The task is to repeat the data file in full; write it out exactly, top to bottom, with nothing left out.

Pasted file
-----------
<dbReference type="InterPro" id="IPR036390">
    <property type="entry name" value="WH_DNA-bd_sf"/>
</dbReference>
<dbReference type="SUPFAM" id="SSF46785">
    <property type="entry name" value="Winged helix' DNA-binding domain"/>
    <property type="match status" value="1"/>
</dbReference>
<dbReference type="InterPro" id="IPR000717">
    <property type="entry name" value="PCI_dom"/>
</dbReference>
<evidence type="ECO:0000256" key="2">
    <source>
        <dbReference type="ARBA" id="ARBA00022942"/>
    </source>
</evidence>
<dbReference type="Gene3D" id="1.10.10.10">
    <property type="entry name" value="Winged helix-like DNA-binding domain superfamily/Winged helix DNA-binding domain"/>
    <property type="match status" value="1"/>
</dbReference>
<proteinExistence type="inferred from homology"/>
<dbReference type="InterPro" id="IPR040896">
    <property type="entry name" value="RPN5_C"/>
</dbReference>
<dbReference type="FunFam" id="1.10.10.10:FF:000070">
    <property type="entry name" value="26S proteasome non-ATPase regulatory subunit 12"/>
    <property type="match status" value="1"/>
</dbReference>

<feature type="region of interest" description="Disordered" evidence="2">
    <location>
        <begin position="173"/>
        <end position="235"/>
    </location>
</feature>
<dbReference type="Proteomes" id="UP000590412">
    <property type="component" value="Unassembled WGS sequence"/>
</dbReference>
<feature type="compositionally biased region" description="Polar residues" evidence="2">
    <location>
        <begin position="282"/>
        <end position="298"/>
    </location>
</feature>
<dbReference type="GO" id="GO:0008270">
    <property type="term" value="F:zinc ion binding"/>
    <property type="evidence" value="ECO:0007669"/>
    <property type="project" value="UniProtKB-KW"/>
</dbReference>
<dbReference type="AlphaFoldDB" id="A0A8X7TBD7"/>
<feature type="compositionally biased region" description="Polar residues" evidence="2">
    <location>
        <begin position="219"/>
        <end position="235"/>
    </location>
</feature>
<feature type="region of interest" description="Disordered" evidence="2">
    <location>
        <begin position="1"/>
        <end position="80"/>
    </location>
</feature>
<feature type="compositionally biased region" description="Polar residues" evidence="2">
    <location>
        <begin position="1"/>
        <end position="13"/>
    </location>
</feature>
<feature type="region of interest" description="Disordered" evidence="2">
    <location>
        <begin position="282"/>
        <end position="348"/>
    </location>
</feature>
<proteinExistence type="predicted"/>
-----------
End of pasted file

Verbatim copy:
<dbReference type="InterPro" id="IPR036390">
    <property type="entry name" value="WH_DNA-bd_sf"/>
</dbReference>
<dbReference type="SUPFAM" id="SSF46785">
    <property type="entry name" value="Winged helix' DNA-binding domain"/>
    <property type="match status" value="1"/>
</dbReference>
<dbReference type="InterPro" id="IPR000717">
    <property type="entry name" value="PCI_dom"/>
</dbReference>
<evidence type="ECO:0000256" key="2">
    <source>
        <dbReference type="ARBA" id="ARBA00022942"/>
    </source>
</evidence>
<dbReference type="Gene3D" id="1.10.10.10">
    <property type="entry name" value="Winged helix-like DNA-binding domain superfamily/Winged helix DNA-binding domain"/>
    <property type="match status" value="1"/>
</dbReference>
<proteinExistence type="inferred from homology"/>
<dbReference type="InterPro" id="IPR040896">
    <property type="entry name" value="RPN5_C"/>
</dbReference>
<dbReference type="FunFam" id="1.10.10.10:FF:000070">
    <property type="entry name" value="26S proteasome non-ATPase regulatory subunit 12"/>
    <property type="match status" value="1"/>
</dbReference>

<feature type="region of interest" description="Disordered" evidence="2">
    <location>
        <begin position="173"/>
        <end position="235"/>
    </location>
</feature>
<dbReference type="Proteomes" id="UP000590412">
    <property type="component" value="Unassembled WGS sequence"/>
</dbReference>
<feature type="compositionally biased region" description="Polar residues" evidence="2">
    <location>
        <begin position="282"/>
        <end position="298"/>
    </location>
</feature>
<dbReference type="GO" id="GO:0008270">
    <property type="term" value="F:zinc ion binding"/>
    <property type="evidence" value="ECO:0007669"/>
    <property type="project" value="UniProtKB-KW"/>
</dbReference>
<dbReference type="AlphaFoldDB" id="A0A8X7TBD7"/>
<feature type="compositionally biased region" description="Polar residues" evidence="2">
    <location>
        <begin position="219"/>
        <end position="235"/>
    </location>
</feature>
<feature type="region of interest" description="Disordered" evidence="2">
    <location>
        <begin position="1"/>
        <end position="80"/>
    </location>
</feature>
<feature type="compositionally biased region" description="Polar residues" evidence="2">
    <location>
        <begin position="1"/>
        <end position="13"/>
    </location>
</feature>
<feature type="region of interest" description="Disordered" evidence="2">
    <location>
        <begin position="282"/>
        <end position="348"/>
    </location>
</feature>
<proteinExistence type="predicted"/>